Three ways of failing to treat others as equals: comments on Sophia Moreau's Faces of Inequality
In Faces of Inequality, Sophia Moreau offers an intricate and nuanced account of the wrong of discrimination that is grounded in the real-world complaints of people who have been the victims of discrimination and the law's reaction to these wrongs. According to Moreau, actions and policies discriminate when they disadvantage some people because of a protected trait and do so wrongfully when this disadvantageous treatment fails to treat those affected as equals. The innovation of her account lies in the way she understands the idea of failing to treat others as equals. For Moreau, discrimination can fail to treat others as equals in at least three distinct ways. Discrimination can unfairly subordinate, it can infringe deliberative freedoms that a person is entitled to, and it can deny access to basic goods. She describes her account as pluralist because each of these ideas identifies a different way that a law, policy, or practice can fail to treat another as an equal.
Moreau's account is sophisticated, nuanced, and detailed. In addition, it is presented in an accessible manner using concrete examples. This style of analysis allows Moreau to speak to many audiences, including philosophers and legal scholars as well as students and citizens. In addition, this reliance of complex, real-world examples invites readers to identify where their intuitions depart from Moreau's in a way that is productive and illuminating. The book is a pleasure to read, and I learned tremendously from it.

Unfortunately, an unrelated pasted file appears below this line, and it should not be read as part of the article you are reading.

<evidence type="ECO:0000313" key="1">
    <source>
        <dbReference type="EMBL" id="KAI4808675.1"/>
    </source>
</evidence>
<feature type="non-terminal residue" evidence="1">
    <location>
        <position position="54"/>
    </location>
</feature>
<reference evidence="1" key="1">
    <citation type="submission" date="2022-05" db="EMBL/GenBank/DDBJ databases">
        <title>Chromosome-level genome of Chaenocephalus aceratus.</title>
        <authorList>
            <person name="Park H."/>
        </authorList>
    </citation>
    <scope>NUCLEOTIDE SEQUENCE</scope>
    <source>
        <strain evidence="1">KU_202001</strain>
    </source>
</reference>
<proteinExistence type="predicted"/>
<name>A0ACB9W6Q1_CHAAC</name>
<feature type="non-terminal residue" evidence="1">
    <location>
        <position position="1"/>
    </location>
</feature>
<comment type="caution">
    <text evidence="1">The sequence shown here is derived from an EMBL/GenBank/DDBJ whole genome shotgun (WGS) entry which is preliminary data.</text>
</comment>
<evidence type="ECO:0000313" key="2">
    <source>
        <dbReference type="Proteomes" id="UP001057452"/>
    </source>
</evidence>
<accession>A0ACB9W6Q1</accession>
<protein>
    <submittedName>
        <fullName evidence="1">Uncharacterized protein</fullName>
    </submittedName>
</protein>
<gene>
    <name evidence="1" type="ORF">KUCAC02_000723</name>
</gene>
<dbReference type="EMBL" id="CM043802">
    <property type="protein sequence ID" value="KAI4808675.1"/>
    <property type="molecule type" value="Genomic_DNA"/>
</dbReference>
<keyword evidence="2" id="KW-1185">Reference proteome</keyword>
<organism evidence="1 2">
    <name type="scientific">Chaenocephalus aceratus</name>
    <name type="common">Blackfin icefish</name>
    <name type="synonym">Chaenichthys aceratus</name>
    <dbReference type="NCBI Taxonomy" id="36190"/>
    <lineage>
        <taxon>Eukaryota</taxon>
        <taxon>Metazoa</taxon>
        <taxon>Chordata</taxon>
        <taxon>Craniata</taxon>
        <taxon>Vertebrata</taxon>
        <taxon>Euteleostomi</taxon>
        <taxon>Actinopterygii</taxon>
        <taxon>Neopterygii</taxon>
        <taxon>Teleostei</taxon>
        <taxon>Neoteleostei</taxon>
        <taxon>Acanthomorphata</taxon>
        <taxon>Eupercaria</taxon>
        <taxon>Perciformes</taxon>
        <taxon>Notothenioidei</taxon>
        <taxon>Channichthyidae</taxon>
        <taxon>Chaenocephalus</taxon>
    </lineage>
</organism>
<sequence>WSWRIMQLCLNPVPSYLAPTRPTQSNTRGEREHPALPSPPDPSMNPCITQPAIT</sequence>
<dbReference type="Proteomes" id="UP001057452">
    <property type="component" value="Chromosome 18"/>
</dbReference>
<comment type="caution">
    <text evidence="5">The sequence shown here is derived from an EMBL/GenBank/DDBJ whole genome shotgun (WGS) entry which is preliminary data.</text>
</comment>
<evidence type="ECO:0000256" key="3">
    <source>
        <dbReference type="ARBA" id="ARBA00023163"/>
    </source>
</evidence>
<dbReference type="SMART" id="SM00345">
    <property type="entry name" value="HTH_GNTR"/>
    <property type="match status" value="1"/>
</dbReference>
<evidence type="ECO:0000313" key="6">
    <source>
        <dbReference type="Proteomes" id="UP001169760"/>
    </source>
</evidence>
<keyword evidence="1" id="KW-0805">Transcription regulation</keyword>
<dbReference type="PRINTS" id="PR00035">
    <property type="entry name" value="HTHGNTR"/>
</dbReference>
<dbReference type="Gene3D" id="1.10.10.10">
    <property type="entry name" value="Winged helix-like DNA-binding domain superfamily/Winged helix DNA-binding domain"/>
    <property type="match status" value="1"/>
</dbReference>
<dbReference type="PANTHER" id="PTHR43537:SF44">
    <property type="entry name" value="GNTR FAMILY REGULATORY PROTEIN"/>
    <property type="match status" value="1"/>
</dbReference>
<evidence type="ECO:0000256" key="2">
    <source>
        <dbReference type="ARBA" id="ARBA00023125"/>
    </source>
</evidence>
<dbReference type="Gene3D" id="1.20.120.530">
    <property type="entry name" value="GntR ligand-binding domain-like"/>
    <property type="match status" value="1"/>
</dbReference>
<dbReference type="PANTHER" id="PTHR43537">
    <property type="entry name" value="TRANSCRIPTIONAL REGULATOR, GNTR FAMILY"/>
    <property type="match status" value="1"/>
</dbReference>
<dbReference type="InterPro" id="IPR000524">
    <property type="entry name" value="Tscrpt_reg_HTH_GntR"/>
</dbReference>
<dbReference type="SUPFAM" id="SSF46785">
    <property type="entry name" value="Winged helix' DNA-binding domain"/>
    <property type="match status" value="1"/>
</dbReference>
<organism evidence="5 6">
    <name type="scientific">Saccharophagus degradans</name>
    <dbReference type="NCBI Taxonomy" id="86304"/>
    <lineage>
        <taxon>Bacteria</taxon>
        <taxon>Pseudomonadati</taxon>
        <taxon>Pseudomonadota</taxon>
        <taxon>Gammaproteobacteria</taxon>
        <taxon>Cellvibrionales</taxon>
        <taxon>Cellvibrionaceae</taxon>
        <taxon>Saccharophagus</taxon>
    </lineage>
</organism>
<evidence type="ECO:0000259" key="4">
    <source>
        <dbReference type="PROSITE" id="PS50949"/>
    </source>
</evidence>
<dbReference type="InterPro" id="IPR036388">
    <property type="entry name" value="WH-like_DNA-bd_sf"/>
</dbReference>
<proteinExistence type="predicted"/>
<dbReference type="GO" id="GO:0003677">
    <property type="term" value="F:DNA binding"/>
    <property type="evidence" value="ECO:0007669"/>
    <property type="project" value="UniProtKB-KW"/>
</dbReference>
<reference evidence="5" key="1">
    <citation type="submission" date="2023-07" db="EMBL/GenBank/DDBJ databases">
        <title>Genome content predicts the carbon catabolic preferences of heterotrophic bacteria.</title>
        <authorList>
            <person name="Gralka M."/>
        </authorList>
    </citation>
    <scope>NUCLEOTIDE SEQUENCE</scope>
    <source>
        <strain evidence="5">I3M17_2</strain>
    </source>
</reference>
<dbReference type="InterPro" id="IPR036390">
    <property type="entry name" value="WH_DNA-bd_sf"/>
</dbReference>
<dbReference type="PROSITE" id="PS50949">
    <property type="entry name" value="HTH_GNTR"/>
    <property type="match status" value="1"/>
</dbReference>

Still, I am not fully convinced and in the balance of this commentary I will identify the places I disagree with Moreau's account. I begin with a small bit of nit-picking in which I identify where I think Moreau mischaracterises my account. My aim here is to clarify both her view and my own – not to find fault. This discussion then turns to a substantive disagreement between us, which I hope will also be clarificatory. I then move on to the heart my challenge to Moreau's view: my worry that a failure to provide basic goods and a denial of deliberative freedom both devolve into a concern about unfair subordination and so the account she offers is, at bottom, less fully pluralist that she suggests.